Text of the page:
Review of The Scar by Sergey and Marina Dyachenko, translated by Elinor Huntington

Crime & Punishment & Sorcery

The Scar is the type of book that makes you weep for the limitations of sub-genre delineations. Not epic in scope and apparently intended to stand alone despite being part of a larger cycle. The epic and fantastic elements that presumably tie together the larger cycle are there, but very much in the background. This is really a novel about three people. Where so much fantasy is so very epic, The Scar is incredibly intimate. At the same time, it does not share the heavy reliance on action and violent conflict of most Sword & Sorcery. It perhaps better resembles a fully formed, and in many ways very traditional, fairy tale.

The Scar cover

At its heart, The Scar is a tale of two people (and another person linked to both) whose lives are eternally altered and inextricably linked by a senseless murder. It is a tale of a terrible and well deserved curse. It is a tale of arrogance, fear, humiliation, cowardice, and redemption. It is a tale of pride, grief, and forgiveness. The great strength of Russian literature is its ability to plumb the depths of the tortures of the human condition. The Scar shares this ability and brings it to a fantasy setting.

The other tremendous strength of Russian literature is, oddly enough, the language. The prose is halting, haunting, and lyrical, as that of all great Russian literature seems to be. E.g., “A delicate, sweetish, slightly smoky fragrant was soon added to the bitter smell of the velvet. As he gazed at the black partition in front of him, Egert’s hearing became unusually acute. He heard a variety of sounds: far and near, subdued and susurrant, as if a horde of dragonflies were creeping about the inside of a glass jar, brushing their wings against the transparent walls.”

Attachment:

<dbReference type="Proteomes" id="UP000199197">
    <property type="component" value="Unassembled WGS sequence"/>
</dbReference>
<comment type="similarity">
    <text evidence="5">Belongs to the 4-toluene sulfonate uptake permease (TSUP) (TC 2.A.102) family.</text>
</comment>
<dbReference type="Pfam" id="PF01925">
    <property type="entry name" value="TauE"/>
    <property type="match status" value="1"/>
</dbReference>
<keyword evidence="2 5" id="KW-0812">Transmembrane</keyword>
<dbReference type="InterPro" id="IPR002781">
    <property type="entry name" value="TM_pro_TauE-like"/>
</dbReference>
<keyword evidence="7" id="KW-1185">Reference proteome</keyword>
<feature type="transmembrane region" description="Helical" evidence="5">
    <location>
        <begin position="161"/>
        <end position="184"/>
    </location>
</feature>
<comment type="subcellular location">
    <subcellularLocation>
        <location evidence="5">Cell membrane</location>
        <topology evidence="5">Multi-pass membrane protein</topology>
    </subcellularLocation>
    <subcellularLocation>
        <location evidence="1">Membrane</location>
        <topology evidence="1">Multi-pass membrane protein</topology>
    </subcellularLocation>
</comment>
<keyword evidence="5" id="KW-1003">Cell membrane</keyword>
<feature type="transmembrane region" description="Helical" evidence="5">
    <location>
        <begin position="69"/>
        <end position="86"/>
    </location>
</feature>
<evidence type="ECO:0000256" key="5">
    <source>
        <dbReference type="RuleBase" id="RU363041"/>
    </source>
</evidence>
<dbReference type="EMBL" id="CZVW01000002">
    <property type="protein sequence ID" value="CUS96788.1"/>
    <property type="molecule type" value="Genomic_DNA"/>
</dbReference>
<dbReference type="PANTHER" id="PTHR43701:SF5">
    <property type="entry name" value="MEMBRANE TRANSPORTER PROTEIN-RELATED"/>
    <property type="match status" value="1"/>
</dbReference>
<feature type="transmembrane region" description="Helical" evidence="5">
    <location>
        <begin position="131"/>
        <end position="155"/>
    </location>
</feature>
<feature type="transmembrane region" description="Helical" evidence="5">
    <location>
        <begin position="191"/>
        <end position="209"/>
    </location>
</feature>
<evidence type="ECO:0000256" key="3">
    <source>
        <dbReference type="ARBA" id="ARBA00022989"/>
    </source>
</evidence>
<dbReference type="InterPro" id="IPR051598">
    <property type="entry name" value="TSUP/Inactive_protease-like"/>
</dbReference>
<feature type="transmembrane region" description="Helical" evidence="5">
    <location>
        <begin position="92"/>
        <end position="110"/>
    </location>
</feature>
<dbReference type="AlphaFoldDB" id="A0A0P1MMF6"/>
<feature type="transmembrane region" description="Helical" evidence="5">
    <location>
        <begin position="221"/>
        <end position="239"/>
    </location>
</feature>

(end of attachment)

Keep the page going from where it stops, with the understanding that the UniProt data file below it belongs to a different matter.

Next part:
As I implied above, The Scar is very light on action and very heavy on character development and depth and the interrelations of the characters. All three main characters are exceptionally well drawn and three-dimensional. Of course not everyone cares for this sort of thing and it’s hard to do for any author not named Dostoevsky, but when it’s done right it can, to my mind, create something of spectacular beauty that leaves an imprint on one’s soul, a true artistic masterpiece. I humbly submit that The Scar is such a work (and it still reads much easier than Dostoevsky, not the least because it dispenses with Russian naming conventions).

The world of The Scar is adroitly drawn, albeit only with the broadest of strokes. The book takes place almost entirely within two cities. Fantastic elements are largely limited to mages and the mysterious and ominous Order of the Lash (neither of which are fully explained), oblique references to some great threat to the entire world, and the enigmatic Wanderer.

The Scar was originally published in 1997 in Russia. Elinor Huntington deserves great praise for her English translation. Let’s hope we see more Huntington translations of the work of this talented Ukrainian (and Ukraine is NOT weak!) couple in the near future.

5/5 stars.

About H.P.

Blogs on books at Every Day Should Be Tuesday (speculative fiction) and Hillbilly Highways (country noir and nonfiction).
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4 Responses to Review of The Scar by Sergey and Marina Dyachenko, translated by Elinor Huntington

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